Economy / Labor Force / Politics

The Future of Florida’s Minimum Wage

A new President is not the only change to come out of election day for Florida passed Amendment 2, the proposition to raise their minimum wage to $15 by 2026. The proposed schedule for the increase includes a jump to $10 an hour by September 2021, and a gradual further increase of a dollar per year until 2026. The amendment, which needed a 60% supermajority to pass, gained 61% of the votes suggesting a slim margin between support and opposition for the wage increase.

Florida’s minimum wage currently sits at $8.65 an hour, equating to about $18,000 annually.[1] For the approximately 200,000 Floridians living off of minimum wage, that level of income is not sustainable and sets families larger than two below the poverty line. To put things in perspective, the suggested living wage for a couple with one child is $24.18.[2]

Minimum wage regulation is a common partisan issue, as highlighted in the second Presidential debate in October of this year when both candidates were asked for their opinion on a federal increase of the currently $7.25 wage. President Elect Biden was quick to show his support for a higher wage, whilst President Trump suggested that it should be a decision for the states to make independently. The partisan split applies to Florida whose governor, Ron DeSantis (R), outwardly opposed the ballot measure with his comment “now is not the time.”[3]

Concern lies in the protection of small businesses and unemployment levels. As the country continues to recover from the coronavirus pandemic, small businesses are regaining their footing and many workers are still looking for employment opportunities. Lockdowns and safety precautions have limited the consumption levels across the country. The United States GDP dropped by about 9.46% between the first and second quarter of the 2020 fiscal year according to the Federal Reserve Economic Database. There has been noticeable growth since the second quarter but = further improvement is needed to return to the level that the United States occupied before the pandemic. As such, many small businesses are still operating under circumstances that are less than ideal. Pairing those circumstances with the higher costs that accompany inflated wages could mean closed doors and employee layoffs. The current unemployment level is 7.9%, approximately 3.5% higher than the preferable level of natural unemployment.[4] If businesses lay off workers, that number will continue to rise.

Supporters of the increase claim that businesses are in support of raising the minimum wage, and that it will boost the economy. In a national poll of small business owners by the American Sustainable Business Council, 60% supported raising minimum wage in line with inflation.[5] As price levels rise, many feel it is unfair to keep earnings stagnant. They also argue that an increase in wages will result higher levels of consumer spending, benefitting the GDP during this economic downturn. In a study by Doug Hall and David Cooper, it was estimated that a $2.55 increase in the minimum wage would increase earnings of low-wage workers by $40 billion, increasing disposable income and therefore consumption levels.[6]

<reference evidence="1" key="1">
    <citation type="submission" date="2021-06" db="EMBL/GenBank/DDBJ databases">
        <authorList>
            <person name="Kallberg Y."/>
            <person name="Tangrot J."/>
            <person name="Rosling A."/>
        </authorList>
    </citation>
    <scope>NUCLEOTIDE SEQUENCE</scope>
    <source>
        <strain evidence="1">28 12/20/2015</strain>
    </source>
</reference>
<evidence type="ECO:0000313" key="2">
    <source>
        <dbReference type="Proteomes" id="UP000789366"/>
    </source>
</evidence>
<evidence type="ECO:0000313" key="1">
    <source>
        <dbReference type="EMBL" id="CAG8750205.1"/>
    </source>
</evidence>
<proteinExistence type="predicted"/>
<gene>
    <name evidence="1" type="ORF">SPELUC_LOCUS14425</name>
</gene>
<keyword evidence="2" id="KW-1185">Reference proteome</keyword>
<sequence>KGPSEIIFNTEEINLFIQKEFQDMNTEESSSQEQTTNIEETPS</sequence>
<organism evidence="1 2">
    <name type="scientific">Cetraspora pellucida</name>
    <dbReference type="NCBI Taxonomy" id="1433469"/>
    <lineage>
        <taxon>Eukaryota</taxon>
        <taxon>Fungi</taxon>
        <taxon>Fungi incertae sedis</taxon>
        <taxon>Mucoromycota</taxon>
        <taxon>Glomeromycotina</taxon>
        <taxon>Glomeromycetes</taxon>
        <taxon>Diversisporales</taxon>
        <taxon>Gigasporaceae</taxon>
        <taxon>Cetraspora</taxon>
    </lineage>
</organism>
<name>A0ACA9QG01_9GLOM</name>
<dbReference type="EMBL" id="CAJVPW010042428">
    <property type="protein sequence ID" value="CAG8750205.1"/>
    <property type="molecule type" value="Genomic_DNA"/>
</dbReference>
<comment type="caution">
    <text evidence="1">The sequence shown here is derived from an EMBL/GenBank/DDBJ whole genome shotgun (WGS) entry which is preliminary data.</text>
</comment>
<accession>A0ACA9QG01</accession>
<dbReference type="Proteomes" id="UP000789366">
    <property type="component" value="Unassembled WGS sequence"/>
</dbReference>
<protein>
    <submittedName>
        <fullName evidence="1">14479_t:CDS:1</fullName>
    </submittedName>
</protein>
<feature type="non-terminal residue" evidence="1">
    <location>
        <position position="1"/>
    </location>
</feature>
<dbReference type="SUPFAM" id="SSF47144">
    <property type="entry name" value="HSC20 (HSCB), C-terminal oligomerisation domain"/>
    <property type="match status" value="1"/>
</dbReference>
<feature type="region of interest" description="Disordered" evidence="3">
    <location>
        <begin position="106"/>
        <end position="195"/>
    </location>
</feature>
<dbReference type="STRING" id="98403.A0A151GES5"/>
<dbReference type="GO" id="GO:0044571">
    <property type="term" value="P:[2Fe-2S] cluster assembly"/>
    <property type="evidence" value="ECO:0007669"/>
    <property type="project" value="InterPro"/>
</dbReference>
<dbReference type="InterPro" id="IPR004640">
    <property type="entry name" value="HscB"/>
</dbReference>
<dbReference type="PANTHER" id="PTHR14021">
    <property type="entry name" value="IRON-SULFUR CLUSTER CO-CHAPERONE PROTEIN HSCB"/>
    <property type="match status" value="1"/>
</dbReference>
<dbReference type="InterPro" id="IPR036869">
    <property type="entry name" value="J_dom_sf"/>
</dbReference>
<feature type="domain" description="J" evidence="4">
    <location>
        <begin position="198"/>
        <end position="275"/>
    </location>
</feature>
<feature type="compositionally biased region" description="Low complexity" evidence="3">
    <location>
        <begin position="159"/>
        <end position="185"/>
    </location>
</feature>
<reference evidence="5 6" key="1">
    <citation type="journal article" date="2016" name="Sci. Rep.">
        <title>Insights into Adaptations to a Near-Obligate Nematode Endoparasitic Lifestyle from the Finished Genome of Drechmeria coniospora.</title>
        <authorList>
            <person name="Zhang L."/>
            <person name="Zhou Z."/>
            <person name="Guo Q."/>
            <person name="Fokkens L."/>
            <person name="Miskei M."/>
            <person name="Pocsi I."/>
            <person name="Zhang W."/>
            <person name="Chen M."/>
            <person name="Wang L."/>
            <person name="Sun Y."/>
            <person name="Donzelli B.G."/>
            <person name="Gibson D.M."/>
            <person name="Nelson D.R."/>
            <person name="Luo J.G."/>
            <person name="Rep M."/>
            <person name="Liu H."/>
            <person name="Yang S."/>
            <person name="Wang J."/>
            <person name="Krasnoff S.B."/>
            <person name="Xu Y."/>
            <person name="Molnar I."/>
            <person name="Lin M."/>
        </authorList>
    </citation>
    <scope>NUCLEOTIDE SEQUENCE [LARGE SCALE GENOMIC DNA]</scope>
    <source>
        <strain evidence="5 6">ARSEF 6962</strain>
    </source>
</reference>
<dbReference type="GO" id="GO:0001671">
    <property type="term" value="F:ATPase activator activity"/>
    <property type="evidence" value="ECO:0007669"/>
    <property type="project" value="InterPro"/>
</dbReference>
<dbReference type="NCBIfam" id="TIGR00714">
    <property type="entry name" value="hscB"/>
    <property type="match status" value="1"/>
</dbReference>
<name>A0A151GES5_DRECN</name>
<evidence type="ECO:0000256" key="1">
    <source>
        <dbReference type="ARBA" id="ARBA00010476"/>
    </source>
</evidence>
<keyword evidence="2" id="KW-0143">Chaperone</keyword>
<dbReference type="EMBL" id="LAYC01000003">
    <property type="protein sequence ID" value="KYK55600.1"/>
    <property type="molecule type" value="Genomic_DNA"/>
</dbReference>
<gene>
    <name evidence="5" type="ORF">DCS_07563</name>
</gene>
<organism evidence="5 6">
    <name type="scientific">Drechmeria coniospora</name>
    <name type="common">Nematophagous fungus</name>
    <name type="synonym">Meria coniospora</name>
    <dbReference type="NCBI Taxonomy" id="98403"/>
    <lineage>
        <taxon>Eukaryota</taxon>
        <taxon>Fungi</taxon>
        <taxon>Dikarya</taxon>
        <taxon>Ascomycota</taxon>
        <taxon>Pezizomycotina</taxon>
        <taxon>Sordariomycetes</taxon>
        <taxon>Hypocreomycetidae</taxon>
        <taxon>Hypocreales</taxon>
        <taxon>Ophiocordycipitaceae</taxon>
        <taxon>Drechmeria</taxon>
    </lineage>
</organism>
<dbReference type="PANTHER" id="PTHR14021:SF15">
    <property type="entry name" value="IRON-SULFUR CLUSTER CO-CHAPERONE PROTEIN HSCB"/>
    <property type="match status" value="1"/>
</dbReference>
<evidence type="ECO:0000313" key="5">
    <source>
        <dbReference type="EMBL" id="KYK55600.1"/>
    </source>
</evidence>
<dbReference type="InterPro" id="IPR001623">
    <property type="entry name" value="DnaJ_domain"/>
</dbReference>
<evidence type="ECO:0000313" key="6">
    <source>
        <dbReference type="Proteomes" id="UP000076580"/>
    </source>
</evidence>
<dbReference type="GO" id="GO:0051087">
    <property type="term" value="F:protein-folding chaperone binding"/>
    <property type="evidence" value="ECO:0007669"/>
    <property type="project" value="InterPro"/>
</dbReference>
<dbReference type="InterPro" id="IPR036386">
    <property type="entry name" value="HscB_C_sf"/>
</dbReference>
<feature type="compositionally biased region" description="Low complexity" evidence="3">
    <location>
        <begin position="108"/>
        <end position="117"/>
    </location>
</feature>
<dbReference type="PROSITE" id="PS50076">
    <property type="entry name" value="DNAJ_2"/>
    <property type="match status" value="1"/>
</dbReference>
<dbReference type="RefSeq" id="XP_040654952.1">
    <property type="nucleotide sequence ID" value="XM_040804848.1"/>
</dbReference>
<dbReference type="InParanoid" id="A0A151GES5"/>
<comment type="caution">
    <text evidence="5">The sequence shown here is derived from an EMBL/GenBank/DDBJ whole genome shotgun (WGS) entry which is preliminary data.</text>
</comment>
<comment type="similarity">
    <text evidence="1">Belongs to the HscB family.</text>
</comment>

In its decision, Florida has now become the eight state to increase the wage to $15 an hour. People are now asking if a federal increase to $15 could be expected in the future. In a 2019 Congressional Budget Office study, it was estimated that a $15 rate nationwide would bring 17 million people out of poverty but lead to 1.3 million job losses.[7] The decision would not be a simple one but with President Elect Biden taking office, we may see a federal increase in the near future.


[1] https://www.forbes.com/sites/advisor/2020/11/03/florida-has-the-lone-minimum-wage-measure-this-election-what-happens-if-it-passes/?sh=335ff8c96b39

[2] https://livingwage.mit.edu/states/12

[3] https://thehill.com/changing-america/respect/poverty/524269-florida-is-voting-today-on-a-15-minimum-wage-which-could

[4] https://www.americanactionforum.org/daily-dish/october-jobs-5/

[5] https://edlabor.house.gov/imo/media/doc/FactSheet-RaisingTheMinimumWageIsGoodForWorkers,Businesses,andTheEconomy-FINAL.pdf

[6] https://www.epi.org/publication/ib341-raising-federal-minimum-wage/

[7] https://www.cbo.gov/system/files/2019-07/CBO-55410-MinimumWage2019.pdf

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